Thursday, April 16, 2009

What is Urban Design?

Alex Kreiger has a new book Urban Design. At this point no one for sure truly knows what is urban design? I like this definition below:

Shifting disciplinary allegiances

The modern concept of urban design grew out of still familiar mid-20th century concerns: urban sprawl at city peripheries and decay in aging central areas. A goal was to find “common ground” among the design disciplines (namely architecture and urban planning) for dealing with the kinds of exasperating problems that are beyond the mastery of any single design discipline. However, most agree—some enthusiastically and others with reservations—that urban design has largely been the domain of architects interested in urbanism.

The proponents of this view argue that since giving shape to urban space and settlement is an essential task of urban design, it requires an architect’s training. Still, as the planning profession increasingly reengages physical planning, which it more-or-less abandoned for a generation or more, its claims on urban design grow. And physical planning, planners say, involves many issues that, while carrying spatial implications, are not at heart architectural, so an architecture-dominated approach to urban design is limiting. Meanwhile the public at large, with their everyday concerns like housing affordability, traffic calming, neighborhood enhancement, and containment of development, sees urban design as a more proactive, less abstract concept than planning (which has never completely shed its urban renewal era reputation as a top/down approach to problem solving) and so demands good urban design from its public planners.

But the most recent and radical (in view of the prior half century) relationship being forged is with landscape architecture. Urban and landscape design have generally been viewed as separate if not conflicting activities. The initial cadre of self-described urban designers, primarily architects, viewed urban design as at the intersection of planning and architecture, where it would mediate and overcome the perceived gaps between the two. The goals of landscape architects were seen as peripheral and over time were even accused of facilitating decentralizing tendencies and suburbanization. Urban design, many believed, had to concern itself primarily with the tougher mandates of Modern architecture and its transformative urban manifestos, not with the softer art of designing with natural things or fostering kindness to ecosystems.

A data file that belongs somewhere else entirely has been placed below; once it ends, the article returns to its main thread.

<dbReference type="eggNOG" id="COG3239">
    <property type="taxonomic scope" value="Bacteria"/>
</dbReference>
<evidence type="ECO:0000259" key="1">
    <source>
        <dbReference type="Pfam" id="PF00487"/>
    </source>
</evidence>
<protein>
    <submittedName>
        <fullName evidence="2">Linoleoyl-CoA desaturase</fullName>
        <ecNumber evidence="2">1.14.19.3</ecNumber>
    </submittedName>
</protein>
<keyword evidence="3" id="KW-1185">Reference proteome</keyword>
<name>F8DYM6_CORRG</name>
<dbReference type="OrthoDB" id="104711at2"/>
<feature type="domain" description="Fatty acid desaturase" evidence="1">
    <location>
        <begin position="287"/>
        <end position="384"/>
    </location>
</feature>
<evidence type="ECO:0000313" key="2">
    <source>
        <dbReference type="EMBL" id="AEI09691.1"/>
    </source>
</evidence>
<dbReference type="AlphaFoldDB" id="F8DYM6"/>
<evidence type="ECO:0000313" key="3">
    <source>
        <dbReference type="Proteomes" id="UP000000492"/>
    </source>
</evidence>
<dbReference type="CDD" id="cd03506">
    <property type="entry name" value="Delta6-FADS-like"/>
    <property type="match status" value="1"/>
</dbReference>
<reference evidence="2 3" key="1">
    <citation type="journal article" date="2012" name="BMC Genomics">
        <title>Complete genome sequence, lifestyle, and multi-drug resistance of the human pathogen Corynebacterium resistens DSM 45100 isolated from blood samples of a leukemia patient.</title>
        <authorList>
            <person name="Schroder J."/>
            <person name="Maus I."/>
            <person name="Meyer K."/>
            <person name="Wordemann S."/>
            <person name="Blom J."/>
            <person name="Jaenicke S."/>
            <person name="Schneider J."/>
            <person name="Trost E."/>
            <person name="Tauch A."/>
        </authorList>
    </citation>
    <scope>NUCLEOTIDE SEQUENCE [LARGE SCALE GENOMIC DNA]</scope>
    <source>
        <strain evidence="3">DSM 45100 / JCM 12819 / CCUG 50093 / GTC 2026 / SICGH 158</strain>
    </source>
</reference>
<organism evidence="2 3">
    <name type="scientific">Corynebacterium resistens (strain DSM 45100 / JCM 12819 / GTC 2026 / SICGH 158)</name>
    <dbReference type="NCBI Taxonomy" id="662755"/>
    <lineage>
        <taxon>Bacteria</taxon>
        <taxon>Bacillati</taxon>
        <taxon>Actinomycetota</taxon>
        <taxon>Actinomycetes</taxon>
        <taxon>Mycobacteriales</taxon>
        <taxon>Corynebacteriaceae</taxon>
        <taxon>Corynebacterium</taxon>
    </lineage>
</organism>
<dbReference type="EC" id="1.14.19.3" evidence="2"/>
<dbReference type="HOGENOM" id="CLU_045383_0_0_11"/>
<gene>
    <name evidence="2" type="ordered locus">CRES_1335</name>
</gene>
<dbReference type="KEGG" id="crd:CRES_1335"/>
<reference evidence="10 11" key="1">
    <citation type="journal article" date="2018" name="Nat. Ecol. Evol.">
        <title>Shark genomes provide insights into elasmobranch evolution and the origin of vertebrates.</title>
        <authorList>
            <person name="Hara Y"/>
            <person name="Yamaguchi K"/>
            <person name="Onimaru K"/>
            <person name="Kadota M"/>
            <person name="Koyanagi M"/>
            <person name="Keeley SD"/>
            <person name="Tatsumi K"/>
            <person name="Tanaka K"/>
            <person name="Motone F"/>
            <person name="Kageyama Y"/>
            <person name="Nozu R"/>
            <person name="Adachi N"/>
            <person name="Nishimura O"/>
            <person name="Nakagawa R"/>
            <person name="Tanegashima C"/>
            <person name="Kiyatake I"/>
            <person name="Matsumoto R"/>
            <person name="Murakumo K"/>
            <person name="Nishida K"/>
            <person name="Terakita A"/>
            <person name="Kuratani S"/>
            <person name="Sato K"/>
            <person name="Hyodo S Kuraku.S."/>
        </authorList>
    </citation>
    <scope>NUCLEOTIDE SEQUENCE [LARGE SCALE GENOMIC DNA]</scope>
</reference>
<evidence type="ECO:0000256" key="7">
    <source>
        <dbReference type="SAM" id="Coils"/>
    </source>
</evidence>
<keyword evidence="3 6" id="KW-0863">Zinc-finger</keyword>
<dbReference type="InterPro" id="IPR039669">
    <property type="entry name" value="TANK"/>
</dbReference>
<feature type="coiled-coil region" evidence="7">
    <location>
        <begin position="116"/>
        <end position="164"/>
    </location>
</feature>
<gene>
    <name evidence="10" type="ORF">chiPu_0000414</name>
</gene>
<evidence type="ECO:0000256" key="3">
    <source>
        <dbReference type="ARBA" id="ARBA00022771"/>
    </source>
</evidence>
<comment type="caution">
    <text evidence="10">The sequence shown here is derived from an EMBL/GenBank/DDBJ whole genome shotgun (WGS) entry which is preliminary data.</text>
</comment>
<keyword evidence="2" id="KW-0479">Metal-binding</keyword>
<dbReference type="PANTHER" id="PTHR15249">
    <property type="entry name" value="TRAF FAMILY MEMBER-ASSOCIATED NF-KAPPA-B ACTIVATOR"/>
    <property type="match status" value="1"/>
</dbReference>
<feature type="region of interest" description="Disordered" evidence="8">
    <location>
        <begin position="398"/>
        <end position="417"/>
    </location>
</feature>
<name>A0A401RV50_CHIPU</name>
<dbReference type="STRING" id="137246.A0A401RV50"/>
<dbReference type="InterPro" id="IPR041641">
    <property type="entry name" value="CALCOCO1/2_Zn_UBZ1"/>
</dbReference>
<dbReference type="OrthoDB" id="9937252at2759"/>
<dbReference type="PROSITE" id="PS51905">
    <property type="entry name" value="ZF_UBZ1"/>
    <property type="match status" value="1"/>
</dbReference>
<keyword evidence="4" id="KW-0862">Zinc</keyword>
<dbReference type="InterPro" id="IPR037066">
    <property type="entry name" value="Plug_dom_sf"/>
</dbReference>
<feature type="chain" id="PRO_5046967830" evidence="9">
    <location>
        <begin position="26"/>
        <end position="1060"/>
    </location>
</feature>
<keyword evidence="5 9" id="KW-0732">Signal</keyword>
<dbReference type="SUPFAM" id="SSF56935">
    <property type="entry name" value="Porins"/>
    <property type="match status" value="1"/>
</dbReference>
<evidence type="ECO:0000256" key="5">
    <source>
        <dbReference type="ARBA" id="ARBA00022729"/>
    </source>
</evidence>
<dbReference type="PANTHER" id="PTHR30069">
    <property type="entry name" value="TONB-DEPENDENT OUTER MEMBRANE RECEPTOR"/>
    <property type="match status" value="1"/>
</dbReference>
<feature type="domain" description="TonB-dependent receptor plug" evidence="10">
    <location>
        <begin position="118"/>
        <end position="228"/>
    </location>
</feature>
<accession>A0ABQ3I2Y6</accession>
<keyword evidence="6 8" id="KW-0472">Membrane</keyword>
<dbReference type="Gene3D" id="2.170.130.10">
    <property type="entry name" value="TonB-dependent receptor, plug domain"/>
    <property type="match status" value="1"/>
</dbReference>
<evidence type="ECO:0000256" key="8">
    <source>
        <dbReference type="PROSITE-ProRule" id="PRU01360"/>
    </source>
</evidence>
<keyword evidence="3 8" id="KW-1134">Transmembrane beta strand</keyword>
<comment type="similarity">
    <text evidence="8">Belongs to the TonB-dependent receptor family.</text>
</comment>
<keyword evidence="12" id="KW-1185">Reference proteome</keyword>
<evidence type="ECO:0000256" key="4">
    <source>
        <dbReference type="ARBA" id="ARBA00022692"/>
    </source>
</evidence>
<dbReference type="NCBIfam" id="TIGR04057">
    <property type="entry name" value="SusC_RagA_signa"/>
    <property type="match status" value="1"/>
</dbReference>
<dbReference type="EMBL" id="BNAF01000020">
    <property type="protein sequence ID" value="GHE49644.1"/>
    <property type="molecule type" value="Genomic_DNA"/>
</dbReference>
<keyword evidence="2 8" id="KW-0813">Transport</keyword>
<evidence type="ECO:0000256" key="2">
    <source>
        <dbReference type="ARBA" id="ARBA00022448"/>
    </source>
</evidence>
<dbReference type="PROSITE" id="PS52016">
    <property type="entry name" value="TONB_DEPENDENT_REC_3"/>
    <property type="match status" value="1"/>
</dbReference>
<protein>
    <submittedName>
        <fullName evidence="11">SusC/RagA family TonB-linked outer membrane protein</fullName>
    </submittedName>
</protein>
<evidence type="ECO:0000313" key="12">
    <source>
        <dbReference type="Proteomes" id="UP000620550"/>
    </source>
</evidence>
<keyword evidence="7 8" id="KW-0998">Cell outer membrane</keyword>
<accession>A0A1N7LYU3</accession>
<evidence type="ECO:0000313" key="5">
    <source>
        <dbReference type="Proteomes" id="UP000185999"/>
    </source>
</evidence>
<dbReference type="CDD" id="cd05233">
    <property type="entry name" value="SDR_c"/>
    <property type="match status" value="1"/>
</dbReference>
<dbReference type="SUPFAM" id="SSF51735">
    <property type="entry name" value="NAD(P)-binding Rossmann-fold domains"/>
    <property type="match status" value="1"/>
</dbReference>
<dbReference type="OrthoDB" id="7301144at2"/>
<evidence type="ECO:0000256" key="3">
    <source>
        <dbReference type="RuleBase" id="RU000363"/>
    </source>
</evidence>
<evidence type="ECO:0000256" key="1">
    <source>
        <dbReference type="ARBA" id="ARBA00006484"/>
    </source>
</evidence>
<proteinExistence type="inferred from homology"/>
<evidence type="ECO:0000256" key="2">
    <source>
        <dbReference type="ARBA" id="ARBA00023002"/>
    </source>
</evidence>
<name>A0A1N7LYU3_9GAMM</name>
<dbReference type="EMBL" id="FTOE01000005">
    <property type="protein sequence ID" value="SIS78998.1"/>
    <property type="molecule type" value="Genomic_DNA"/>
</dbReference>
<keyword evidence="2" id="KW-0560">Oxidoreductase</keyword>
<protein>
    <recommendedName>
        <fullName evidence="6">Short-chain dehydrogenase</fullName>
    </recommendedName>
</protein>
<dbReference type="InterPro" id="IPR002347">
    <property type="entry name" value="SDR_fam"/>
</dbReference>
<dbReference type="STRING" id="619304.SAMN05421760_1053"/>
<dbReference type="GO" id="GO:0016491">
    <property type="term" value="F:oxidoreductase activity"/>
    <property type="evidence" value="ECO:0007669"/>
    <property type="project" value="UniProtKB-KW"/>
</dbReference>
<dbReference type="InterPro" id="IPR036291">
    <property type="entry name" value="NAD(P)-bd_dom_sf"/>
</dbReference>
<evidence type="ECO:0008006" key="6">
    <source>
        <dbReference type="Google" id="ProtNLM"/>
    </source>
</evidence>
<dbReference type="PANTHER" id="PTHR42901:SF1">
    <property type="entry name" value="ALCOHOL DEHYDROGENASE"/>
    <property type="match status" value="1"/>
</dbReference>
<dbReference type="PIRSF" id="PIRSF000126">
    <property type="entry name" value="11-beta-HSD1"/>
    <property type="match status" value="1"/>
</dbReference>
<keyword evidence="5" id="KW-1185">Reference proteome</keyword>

An emerging generation of designers calling themselves landscape urbanists questions the supposition that urban design insight is the prerogative of architectural form-making sensibilities alone and asks, “Isn’t the landscape the real glue of the modern metropolis?” This startling proposition becomes less revolutionary the moment one tours virtually any contemporary metropolitan area from the air to observe the small proportion of building as compared to landscape. We are no longer building the solid city represented in figure-ground plans in which open space is what is left where there are no buildings. While still somewhat vague in methodology and projects, the promise of landscape urbanism is powerful, since it promotes a logical integration of land use, environmental stewardship, and place-making.

The increasing intellectual claims on urban design from urban planning and especially from landscape architecture present the most fascinating recent developments for the field. Given the complexities of urbanization, the placing of urban design concerns closer to the center of each of the design disciplines is promising, and in a belated way fulfills the instincts (if not the actions) of the urban design pioneers of a half-century ago. Conversely, the increased attention to matters of urban design has forced the field to become alert to more aspects of the social and natural sciences, to transportation and civil engineering, water and waste management, zoning and public policy, and other areas earlier considered largely the responsibility of others.

The definition above might be too academic, I like the fact that it incorporates all the things that can fall under urban design and is a pro-active approach to our landscapes. Let's hope this definition becomes more mainstream as well as the discipline itself.

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